\begin{aligned} \eta {\text {*}}{dist}(B_{R_\tau },B_{R_\sigma }) \ge {\text {*}}{diam}(B_{R_\tau }). \end{aligned}

Then, for each $$L \in \mathbb {N}$$, there exists a space $$\widehat{\mathbf {W}}_L \subset S^{1,1}(\mathcal {T}_h) \times S^{0,0}(\mathcal {K}_h)$$ with dimension $$\dim \widehat{\mathbf {W}}_L \le C_\mathrm{low} L ^{2d+1}$$ such that for arbitrary right-hand sides $$f \in L^2 (\varOmega )$$, $$\varphi _0 \in L^2(\varGamma )$$, and $$u_0 \in {L^2(\varGamma )}$$ with $$\big ({\text {*}}{supp} f \cup {\text {*}}{supp}\varphi _0 \cup {\text {*}}{supp}u_0\bigr ) \subset B_{R_\sigma },$$ the corresponding Galerkin solution $$(u_h,\varphi _h)$$ of (2.8) satisfies

\begin{aligned}&\min \limits _{\left( \widetilde{u}, \widetilde{\varphi }\right) \in \widehat{\mathbf {W}}_L} \left( \left\| u_h- \widetilde{u}\right\| _{L^2 (B_{R_\tau } \cap \varOmega )}+ \left\| \varphi _h- \widetilde{\varphi }\right\| _{L^{2} (B_{R_\tau }\cap \varGamma )}\right) \\&\quad \quad \quad ~~~~~~~\le C_\mathrm{{box}}h^{-2}2^{-L}\left( \left\| f\right\| _ {L^2 (\varOmega )} +\left\| \varphi _0 \right\| _ {L^{2} (\varGamma )} +\left\| u_0 \right\| _ {L^{2} (\varGamma )} \right) . \end{aligned}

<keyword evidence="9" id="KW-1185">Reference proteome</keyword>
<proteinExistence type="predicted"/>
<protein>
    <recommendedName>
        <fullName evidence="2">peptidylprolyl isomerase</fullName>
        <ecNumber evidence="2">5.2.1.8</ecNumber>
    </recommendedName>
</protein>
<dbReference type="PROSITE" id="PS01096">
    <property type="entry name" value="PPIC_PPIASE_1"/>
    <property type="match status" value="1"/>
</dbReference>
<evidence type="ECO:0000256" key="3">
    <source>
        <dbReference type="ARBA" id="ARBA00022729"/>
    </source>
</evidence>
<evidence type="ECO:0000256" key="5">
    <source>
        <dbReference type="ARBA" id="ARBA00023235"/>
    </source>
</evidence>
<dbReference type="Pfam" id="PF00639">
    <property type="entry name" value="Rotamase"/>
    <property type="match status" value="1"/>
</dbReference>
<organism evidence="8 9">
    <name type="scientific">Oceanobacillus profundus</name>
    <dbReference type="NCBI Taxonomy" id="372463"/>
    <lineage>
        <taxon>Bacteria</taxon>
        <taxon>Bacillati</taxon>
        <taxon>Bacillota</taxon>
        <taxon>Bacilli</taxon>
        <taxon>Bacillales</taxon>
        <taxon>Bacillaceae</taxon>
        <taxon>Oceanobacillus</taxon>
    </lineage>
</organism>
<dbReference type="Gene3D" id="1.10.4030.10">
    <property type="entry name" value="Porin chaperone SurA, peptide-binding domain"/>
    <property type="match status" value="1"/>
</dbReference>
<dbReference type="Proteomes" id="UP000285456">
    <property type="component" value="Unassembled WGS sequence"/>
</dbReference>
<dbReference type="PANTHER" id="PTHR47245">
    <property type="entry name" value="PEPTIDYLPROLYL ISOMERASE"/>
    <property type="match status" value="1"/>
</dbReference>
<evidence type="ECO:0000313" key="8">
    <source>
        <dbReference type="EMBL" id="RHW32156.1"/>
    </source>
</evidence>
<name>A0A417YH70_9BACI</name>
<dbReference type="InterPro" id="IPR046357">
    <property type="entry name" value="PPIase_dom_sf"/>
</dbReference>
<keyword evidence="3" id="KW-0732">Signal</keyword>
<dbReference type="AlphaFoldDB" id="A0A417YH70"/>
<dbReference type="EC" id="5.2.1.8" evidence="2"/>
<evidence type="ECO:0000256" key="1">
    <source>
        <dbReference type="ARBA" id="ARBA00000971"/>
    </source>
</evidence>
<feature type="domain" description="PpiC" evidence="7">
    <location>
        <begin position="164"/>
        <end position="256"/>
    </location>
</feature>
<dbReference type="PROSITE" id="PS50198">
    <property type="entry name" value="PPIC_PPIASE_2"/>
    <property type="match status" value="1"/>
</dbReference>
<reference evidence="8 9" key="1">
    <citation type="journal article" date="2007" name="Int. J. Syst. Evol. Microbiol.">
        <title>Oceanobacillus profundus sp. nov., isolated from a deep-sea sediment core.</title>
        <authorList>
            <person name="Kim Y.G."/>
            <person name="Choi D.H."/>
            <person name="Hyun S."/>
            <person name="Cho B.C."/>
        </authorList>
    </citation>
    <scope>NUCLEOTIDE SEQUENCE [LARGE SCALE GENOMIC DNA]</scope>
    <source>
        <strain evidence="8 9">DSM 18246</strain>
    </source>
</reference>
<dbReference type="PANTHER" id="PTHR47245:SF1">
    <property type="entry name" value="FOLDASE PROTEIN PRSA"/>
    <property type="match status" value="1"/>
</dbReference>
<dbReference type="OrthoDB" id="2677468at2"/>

The constants $$C_\mathrm{low}$$, $$C_\mathrm{box}$$ depend only on $$\varOmega$$, d, $${{\mathbf {C}}}$$, $$\eta$$, and the $$\gamma$$-shape regularity of the quasi-uniform triangulation $$\mathcal {T}_h$$ and $$\mathcal {K}_h$$.

### Proof

The proof is essentially identical to the proof of Proposition 5.1. We stress that the bound of the dimension $$\dim \widehat{\mathbf {W}}_L \le C_\mathrm{low} L ^{2d+1}$$ is better, since no approximation for the double-layer potential is needed, i.e., we can choose $$M=2$$ in the abstract setting.$$\square$$